The Fairness of Implementing a Citizen Registrar in Assam
In the past year, India has stripped millions of people of their citizenship. Specifically in Assam, Prime Minister Narandra Modi has implemented a citizenship register requiring people to prove their citizenship in the state dating back prior to March 1971. This alone could leave approximately two million people stateless.
There is no clear indication of what criteria must be fulfilled in order to determine citizenship. Anis Ahmed, publisher of the Dhaka Tribune, argues, “[an] overwhelming majority… excluded from the registry are thought to be Muslim,” and that, “the effort looks far more like an ethinic purge than anything like a census.”
Amit Shah, India’s home minister, says that India must act against "infiltrators who were eating the country like termites." However, Colin Gonsalves, a senior lawyer and founder of the Human Rights Law Network, argues how “arbitrary” this system is. He says, “Can you imagine working class people like rickshaw pullers keeping documents dating back 50 years? It’s an incredibly unfair and slanted process where the poor find themselves at the wrong end.”
However, this then begs the question, where will these displaced people go if their homeland is no longer an option? Bangladesh, a neighboring country, will not accept them, since there is no evidence that they are anything other than “Indians.”
Recently, India has moved to build a mass detention center to house illegal immigrants. Those who cannot prove their citizenship will be relocated to the center. Shah justifies this move by saying, "Our intention is to expel illegal immigrants from the entire country and not just Assam."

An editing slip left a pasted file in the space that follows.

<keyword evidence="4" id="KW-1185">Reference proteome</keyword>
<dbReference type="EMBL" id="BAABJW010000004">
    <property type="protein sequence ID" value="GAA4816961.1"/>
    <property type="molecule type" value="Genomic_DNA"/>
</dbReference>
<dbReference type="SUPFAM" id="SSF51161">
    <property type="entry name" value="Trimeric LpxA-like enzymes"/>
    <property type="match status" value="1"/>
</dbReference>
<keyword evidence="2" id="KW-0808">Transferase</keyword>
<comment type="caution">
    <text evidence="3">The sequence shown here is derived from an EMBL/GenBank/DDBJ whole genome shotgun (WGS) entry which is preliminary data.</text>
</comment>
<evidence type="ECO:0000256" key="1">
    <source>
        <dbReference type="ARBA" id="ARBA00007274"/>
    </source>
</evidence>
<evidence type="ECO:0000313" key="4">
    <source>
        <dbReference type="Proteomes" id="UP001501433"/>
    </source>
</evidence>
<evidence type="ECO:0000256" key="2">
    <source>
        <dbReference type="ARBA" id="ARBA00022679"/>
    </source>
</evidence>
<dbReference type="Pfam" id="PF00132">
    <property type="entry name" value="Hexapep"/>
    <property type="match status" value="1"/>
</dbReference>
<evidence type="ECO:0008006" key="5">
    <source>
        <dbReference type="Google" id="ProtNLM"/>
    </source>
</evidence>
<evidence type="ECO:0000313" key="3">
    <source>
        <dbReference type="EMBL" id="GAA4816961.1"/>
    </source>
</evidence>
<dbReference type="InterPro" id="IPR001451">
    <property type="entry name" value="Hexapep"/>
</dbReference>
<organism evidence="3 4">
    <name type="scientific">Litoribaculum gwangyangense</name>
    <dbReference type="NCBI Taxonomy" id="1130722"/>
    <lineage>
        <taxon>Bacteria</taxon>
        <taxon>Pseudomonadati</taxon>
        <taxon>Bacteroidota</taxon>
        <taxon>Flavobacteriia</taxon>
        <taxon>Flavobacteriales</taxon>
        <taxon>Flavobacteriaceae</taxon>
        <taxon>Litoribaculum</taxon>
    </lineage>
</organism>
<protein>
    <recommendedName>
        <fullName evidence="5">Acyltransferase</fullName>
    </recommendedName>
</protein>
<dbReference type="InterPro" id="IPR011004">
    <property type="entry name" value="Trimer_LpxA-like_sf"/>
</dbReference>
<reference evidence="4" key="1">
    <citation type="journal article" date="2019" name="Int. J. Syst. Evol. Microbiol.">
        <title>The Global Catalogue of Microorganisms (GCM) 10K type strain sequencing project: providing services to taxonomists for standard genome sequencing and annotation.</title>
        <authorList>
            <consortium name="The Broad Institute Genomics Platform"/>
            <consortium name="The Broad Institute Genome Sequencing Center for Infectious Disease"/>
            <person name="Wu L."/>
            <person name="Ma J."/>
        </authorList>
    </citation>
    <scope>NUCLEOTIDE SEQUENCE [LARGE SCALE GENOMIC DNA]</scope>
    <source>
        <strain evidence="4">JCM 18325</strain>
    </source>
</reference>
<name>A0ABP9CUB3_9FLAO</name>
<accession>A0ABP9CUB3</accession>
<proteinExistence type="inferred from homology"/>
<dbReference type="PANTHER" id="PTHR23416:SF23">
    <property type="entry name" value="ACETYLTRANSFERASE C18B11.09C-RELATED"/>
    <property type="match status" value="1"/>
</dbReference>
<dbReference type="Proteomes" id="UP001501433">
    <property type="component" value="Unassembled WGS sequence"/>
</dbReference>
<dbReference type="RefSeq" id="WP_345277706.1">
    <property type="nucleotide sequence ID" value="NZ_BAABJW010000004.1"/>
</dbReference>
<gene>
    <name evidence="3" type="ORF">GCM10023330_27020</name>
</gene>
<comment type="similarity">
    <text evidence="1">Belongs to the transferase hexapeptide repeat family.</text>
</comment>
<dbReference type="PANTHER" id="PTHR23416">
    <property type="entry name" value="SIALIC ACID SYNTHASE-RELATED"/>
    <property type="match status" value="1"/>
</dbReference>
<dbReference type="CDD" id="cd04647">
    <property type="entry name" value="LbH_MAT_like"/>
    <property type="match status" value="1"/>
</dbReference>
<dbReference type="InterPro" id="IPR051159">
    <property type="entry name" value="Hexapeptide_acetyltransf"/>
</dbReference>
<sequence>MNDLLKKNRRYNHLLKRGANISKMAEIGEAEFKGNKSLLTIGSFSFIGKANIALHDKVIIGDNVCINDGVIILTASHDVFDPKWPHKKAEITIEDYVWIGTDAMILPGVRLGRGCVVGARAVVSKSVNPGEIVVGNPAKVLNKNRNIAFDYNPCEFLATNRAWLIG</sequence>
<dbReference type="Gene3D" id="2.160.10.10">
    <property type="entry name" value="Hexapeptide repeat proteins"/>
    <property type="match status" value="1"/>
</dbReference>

However, Suhas Chakma, of the Rights and Risks Analysis Group, says, “The government should wait for the NRC process to be completely over before going ahead with the detention center.”
Amnesty International argues that these detention centers, “would not only lead to a loss of nationality and liberty of a large group of people but also erosion of their basic rights—severely affecting the lives of generations to come.”
The development of these mass detention centers had Imraan Siddiqi, executive director for the Council on American Islamic Relations (CAIR) of Arizona, tweeting, “If this isn't a red flag for the whole world, I don't know what is.”
As a result, the tensions within the country are mounting. Some argue that Prime Minister Modi is becoming more extreme with these measures, while others argue that these measures are necessary for the safety of the country. Whatever it may be, the lives of millions are on the line and the government must respond accordingly.